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Outrage over the video-taped beating death of a mentally ill man by Fullerton police is likely the reason three city council members lost their jobs in Tuesday's election. What else was behind the recall? Is the new council ready to fire officials, downsize city government and outsource public safety? Also, Mayor Villaraigosa's "market-based solution" to parking in downtown LA, using San Francisco's experience with meters that charge different rates depending on how many drivers are looking for spaces to park. On our rebroadcast of today's To the Point, free speech, government corruption and "Citizens United."

Banner image: Ron Thomas, father of Kelly Thomas, who was allegedly killed by Fullerton police, addresses the Fullerton City Council on August 2, 2011. Photo: Calwatch

Main Topic Police Brutality, Money and Politics in the City of Fullerton 15 MIN, 45 SEC

Three Fullerton city councilmen were recalled by 66 percent of the vote in Tuesday's election. That's the city where police are charged with the very public beating death of a mentally ill man. Voters were angry, but recall supporters say that's not the only reason they wanted to see big change. We hear from businessmen who supported and opposed the recall.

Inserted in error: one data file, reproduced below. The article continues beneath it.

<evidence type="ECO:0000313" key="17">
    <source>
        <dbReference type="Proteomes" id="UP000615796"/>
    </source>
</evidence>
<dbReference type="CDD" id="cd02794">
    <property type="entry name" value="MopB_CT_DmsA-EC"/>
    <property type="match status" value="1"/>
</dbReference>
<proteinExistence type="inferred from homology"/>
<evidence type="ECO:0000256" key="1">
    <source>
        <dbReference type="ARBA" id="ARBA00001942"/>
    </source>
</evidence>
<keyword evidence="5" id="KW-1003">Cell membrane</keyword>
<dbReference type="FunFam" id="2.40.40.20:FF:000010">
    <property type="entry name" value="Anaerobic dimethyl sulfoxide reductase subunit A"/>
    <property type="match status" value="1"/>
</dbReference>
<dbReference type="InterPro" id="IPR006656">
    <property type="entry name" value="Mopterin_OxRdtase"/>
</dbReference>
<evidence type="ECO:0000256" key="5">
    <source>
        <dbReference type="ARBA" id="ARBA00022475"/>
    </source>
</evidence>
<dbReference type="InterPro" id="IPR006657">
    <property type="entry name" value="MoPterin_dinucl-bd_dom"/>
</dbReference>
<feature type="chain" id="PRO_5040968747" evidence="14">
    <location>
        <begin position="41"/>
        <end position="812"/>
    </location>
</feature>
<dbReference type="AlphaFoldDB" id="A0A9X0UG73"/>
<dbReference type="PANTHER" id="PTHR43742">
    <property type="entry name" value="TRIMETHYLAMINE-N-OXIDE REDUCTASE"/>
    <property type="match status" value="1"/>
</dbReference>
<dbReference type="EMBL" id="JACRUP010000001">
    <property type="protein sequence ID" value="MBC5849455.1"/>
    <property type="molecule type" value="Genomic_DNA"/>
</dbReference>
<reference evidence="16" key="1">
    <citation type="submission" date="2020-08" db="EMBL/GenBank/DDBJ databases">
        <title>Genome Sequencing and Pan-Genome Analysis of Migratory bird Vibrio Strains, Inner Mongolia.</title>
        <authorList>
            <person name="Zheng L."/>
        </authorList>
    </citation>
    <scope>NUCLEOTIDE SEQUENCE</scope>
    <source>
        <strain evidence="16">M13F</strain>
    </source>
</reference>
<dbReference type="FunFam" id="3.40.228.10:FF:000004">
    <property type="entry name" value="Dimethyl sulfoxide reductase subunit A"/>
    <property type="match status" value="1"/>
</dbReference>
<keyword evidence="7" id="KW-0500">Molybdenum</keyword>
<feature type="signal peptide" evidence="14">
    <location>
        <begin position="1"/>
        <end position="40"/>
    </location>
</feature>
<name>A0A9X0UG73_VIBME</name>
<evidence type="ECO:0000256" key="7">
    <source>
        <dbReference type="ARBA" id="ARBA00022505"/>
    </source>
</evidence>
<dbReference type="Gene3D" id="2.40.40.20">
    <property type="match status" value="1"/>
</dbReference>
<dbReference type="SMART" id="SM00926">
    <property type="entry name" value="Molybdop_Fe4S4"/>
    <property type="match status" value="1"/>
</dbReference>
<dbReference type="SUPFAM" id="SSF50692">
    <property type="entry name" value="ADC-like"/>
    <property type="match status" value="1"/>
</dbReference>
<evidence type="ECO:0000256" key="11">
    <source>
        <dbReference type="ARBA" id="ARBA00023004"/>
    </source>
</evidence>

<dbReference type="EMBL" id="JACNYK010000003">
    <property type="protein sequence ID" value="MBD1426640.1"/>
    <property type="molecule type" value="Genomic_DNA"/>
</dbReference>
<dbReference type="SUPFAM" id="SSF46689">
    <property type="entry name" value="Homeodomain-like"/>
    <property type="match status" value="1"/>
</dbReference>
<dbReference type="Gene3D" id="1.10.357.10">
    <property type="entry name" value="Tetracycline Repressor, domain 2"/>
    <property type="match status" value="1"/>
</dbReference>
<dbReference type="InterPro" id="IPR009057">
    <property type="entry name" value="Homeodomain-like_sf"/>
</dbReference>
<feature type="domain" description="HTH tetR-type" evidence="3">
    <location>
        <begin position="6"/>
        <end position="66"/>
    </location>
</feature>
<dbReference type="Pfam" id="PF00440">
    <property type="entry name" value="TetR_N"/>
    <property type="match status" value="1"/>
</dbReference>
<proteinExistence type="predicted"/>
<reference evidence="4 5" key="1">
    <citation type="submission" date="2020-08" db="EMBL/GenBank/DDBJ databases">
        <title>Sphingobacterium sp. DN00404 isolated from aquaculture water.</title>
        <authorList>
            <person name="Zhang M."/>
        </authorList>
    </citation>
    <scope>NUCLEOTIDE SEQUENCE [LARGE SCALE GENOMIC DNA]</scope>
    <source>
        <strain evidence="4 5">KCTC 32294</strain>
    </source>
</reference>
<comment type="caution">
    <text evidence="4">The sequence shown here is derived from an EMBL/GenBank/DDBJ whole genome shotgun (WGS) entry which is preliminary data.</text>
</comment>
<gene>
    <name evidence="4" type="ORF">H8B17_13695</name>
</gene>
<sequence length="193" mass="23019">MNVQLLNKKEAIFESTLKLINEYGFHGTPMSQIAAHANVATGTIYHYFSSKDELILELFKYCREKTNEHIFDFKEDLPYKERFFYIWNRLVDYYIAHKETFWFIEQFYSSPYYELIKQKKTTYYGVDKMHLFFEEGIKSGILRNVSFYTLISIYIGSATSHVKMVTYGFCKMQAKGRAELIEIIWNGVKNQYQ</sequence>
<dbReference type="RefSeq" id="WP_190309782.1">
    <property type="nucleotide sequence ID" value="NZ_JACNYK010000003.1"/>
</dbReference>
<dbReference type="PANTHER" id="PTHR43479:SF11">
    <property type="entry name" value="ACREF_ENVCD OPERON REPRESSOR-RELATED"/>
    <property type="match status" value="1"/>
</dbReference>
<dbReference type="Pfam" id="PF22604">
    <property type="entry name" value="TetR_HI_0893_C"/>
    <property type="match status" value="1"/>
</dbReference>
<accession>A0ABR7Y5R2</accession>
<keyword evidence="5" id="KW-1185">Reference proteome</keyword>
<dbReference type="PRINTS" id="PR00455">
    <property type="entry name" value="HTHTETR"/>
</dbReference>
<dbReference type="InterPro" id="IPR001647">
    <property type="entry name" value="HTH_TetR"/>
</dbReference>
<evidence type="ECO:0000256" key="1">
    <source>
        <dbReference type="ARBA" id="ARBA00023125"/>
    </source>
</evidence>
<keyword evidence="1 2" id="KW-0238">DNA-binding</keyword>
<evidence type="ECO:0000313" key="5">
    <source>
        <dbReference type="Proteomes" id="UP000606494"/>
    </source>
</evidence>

Tony Bushala, Friends for Fullerton's Future
Larry Bennett, Fullerton City Planning Commission

Reporter's Notebook Downtown LA Tests Adjustable Rate Parking 10 MIN, 46 SEC

Donald Shoup is a Professor of Urban Planning at UCLA and author of The High Cost of Free Parking. One thousand other city planners have started a Facebook group in his honor called the Shoupistas. Now Los Angeles has launched a pilot program for on-street parking based on his concept of 'variable rate meters." It's already well under way in San Francisco.

Donald Shoup, UCLA (@donaldshoup)
Kent Smith, LA Fashion District

Main Topic Montana, Citizens United and Government Corruption 26 MIN, 6 SEC

167x120 image for tp120607montana_citizens_uniTwo years ago, the US Supreme Court took the limits off campaign spending by corporations and wealthy donors in the case Citizens United versus the Federal Elections Commission. That's raised a firestorm over the influence of money in politics.  The State of Montana calls that an invitation to government corruption and the Supreme Court of Montana has decided to keep the state's contribution limits in effect. Will the high court take another look?  We hear from the Governor of Montana and others.

Brian Schweitzer, State of Montana (@brianschweitzer)
Rick Hasen, University of California, Irvine (@rickhasen)
Dave Levinthal, Center for Public Integrity (@davelevinthal)
Eugene Volokh, University of California, Los Angeles (@VolokhC)

The Fraudulent Fraud Squad

Richard L. Hasen

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